What’s a diversity supplement?
Fostering diversity by addressing underrepresentation in the scientific research workforce is a key component of the National Institutes of Health (NIH) strategy to maintain the quality of U.S. research endeavors. NIH Research Supplements to Promote Diversity in Health-Related Research (PA-21-071; hereafter referred to as “diversity supplements”) comprise funding for which a scientific researcher can apply to allow for the addition of a trainee from an underrepresented minority group to an existing NIH-funded award to further that trainee’s education and career development.
Who’s eligible for funding by a diversity supplement?
The NIH invites diversity supplement applications incorporating a range of learners, including:
High school students
Baccalaureate and master's degree holders
Graduate (pre-doctoral) and health professional students
Individuals in postdoctoral training
Investigators developing independent research careers
What are the basic parameters of a diversity supplement?
Supplements must support work within the scope of the parent project.
Budget requests must follow the budget cycle of the parent grant, and supplemental funding may not extend beyond the parent grant’s project end date.
There is generally no set application deadline, but applications must be submitted at least 10 weeks before the desired start date of the project activity.
Supplements are generally much less competitive than peer-reviewed grant funding mechanisms and can provide an excellent entry point for a research career.
Why does diversity in the research workforce matter?
At Duke University, we believe that diversity and inclusion are key drivers of institutional excellence that can accelerate our ability to innovate and solve complex problems. It is our responsibility to train and mentor future clinicians and scientists who reflect, understand, and appreciate diversity as we live in a diversifying nation where disparities can limit healthcare access and lead to disproportionately poor outcomes. Addressing health disparities, improving community health, and leading efforts to eliminate health inequalities are essential to Duke’s mission.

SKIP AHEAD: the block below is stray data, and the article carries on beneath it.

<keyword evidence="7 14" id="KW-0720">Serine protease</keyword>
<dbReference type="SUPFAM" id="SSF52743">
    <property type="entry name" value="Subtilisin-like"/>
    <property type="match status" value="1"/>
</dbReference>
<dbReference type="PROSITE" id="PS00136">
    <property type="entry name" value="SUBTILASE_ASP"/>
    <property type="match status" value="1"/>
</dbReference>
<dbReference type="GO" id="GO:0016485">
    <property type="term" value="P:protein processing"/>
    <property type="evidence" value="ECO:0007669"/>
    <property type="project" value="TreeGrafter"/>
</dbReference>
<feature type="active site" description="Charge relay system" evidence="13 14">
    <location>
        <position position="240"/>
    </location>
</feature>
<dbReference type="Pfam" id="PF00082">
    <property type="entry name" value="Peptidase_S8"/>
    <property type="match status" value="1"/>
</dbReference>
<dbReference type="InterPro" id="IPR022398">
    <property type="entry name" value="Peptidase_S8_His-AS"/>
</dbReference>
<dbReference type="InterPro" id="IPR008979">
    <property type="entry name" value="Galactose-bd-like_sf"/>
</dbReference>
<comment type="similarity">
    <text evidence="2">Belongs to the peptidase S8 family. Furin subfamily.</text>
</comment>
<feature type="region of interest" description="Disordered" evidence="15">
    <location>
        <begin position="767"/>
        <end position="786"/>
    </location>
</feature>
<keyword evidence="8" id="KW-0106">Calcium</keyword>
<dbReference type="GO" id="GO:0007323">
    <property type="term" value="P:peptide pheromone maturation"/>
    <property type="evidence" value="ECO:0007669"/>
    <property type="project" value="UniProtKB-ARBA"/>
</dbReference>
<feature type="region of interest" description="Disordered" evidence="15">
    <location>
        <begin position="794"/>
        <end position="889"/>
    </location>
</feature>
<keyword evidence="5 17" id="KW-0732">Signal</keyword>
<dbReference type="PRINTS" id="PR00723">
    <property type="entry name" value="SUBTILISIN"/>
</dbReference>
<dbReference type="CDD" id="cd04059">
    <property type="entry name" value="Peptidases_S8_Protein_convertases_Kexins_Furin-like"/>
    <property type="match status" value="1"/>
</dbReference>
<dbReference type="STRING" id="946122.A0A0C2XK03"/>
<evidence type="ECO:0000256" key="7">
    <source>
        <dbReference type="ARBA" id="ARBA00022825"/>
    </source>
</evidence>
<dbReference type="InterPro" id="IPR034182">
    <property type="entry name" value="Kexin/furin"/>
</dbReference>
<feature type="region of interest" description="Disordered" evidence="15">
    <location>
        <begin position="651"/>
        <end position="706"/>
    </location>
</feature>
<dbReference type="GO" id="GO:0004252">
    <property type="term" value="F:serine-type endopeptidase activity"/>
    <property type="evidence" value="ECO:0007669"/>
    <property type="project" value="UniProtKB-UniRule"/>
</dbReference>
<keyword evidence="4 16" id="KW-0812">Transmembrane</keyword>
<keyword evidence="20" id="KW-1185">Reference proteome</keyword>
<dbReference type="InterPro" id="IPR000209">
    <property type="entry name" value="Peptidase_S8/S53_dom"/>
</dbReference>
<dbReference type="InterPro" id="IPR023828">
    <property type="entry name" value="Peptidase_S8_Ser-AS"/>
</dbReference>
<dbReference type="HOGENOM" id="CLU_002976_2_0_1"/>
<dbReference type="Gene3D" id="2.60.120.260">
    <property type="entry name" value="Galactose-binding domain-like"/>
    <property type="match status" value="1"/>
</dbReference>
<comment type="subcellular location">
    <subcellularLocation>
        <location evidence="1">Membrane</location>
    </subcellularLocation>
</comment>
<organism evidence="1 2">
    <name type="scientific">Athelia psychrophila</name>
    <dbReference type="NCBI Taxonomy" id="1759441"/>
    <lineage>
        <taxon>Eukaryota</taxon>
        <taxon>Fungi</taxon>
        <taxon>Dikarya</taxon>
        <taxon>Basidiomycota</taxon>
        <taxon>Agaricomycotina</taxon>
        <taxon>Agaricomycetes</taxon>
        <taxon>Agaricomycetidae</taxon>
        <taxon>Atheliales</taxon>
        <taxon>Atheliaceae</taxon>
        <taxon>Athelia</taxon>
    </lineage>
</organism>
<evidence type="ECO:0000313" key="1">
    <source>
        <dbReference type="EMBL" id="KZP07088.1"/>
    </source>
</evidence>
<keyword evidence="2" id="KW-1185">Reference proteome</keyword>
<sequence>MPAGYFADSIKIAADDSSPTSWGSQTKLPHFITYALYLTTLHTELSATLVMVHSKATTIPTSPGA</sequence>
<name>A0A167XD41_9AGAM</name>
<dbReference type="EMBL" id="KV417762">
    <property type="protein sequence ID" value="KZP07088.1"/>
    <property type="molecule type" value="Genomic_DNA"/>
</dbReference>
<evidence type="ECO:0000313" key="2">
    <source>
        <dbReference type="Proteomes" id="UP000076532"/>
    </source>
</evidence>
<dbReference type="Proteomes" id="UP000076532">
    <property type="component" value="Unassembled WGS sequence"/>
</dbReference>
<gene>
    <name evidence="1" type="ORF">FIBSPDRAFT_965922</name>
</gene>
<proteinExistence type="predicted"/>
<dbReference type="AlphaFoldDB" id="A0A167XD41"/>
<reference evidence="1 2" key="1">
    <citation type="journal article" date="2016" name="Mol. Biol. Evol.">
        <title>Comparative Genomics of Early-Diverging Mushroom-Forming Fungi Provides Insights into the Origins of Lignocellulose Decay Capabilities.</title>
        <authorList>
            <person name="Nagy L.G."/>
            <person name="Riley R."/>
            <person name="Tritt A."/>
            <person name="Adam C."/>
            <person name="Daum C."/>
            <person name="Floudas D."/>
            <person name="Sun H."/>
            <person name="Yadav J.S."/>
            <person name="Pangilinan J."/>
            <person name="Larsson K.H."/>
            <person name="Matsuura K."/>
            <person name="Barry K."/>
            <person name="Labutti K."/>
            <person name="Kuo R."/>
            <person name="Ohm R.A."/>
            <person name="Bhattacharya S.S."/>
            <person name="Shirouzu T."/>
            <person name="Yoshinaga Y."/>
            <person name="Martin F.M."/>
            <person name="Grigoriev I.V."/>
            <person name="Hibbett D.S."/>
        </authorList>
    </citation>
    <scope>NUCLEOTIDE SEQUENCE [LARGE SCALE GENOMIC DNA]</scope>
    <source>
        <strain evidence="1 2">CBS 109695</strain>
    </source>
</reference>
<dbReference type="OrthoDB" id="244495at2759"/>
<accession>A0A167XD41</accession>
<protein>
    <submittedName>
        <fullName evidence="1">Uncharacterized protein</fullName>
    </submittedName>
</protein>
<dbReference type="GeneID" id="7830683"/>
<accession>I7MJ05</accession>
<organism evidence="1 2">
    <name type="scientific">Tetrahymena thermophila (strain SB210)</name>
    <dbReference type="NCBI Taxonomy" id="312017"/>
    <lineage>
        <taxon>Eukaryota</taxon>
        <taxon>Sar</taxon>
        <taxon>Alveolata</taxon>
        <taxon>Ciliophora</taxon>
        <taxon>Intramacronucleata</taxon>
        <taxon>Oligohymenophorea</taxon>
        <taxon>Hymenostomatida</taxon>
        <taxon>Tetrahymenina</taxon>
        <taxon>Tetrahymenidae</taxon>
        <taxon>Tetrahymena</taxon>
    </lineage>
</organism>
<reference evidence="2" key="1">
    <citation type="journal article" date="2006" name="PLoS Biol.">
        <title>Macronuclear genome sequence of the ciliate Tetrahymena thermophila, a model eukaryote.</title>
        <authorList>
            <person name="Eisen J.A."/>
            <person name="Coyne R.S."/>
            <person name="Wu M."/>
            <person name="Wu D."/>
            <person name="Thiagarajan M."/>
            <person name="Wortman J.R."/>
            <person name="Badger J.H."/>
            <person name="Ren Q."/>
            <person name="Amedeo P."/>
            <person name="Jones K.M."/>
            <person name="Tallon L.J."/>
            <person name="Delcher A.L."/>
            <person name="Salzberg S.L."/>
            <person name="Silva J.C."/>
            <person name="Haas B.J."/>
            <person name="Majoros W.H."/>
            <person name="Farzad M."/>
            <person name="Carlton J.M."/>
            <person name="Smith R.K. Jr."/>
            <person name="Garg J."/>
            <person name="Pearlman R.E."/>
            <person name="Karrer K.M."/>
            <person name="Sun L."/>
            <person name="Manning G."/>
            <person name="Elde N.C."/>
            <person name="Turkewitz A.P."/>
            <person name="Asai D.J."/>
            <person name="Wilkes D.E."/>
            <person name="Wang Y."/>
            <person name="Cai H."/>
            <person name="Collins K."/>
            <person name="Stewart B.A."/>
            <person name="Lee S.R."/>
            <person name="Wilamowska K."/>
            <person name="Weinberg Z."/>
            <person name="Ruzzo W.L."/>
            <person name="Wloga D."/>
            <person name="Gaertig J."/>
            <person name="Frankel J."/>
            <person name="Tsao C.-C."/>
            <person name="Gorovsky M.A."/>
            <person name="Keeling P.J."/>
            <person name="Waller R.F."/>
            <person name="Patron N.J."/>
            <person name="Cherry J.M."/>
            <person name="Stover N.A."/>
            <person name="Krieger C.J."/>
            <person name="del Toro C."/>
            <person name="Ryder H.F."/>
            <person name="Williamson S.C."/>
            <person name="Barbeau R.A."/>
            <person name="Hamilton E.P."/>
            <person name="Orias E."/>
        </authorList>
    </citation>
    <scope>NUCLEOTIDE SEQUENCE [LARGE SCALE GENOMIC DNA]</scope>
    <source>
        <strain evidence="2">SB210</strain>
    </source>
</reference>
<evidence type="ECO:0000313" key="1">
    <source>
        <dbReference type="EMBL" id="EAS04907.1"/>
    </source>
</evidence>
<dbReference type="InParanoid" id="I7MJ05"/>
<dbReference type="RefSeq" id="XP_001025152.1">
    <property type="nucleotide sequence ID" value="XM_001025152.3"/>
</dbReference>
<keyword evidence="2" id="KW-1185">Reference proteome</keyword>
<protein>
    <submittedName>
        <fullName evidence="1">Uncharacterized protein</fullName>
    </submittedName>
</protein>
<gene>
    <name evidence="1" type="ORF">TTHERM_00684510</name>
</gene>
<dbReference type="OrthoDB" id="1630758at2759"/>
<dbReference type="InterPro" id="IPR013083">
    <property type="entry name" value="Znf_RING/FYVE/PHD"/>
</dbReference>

How can I receive a diversity supplement?
1: Determine if you have an eligible grant
Principal investigators are generally eligible to submit a request for a diversity supplement if they hold an active G12, P01, P20, P30, P40, P41, P50, P51, P60, P2C, PM1, PN2, U10, U19, U2C, U41, U42, U54, U56, UC2, UL1, UM2, DP1, DP2, DP3, DP4, DP5, G20, RC2, RC3, RC4, R01, R03, R15, R18, R21, R24, R33, R34, R35, R37, R41, R42, R43, R44, R61/R33, RC1, RC2, RC3, RC4, RM1, RF1, SC1, SC2, SC3, U01, U13, U18, U24, U44, UB1, UC4, UG1, UG3, UH2, UH3, UM1, or UF1 grant.
Please note that grants eligible for diversity supplements vary by institute. You should refer to the NIH Table of IC-Specific Information, Requirements and Staff Contacts before preparing your application, and be sure to contact the program officer for the relevant institute.
If you are unable to determine whether you have an eligible grant, contact Amanda McMillan, Senior Staff Director for the CTSI Workforce Development Core, who will investigate further.
2: Identify a candidate
The NIH believes in providing research opportunities for qualified individuals at various career levels. Accordingly, principal investigators are encouraged to consider administrative supplements under this program for the following candidates:
High school students who have expressed an interest in the health-related sciences
Undergraduate students who wish to pursue graduate-level research training in health-related sciences
Post-baccalaureate students and post-master's degree students who have recently graduated and wish to pursue further graduate training in health-related research
Pre-doctoral students who wish to develop their research capabilities in the health-related sciences
Individuals in postdoctoral training who wish to participate as postdoctoral researchers in ongoing research projects and career development experiences in preparation for an independent career in a health-related research
Faculty who wish to participate in ongoing research projects while further developing their own independent research potential
Established investigators who become disabled may be eligible for additional support or special equipment that will facilitate a continuing contribution to the goals of the parent grant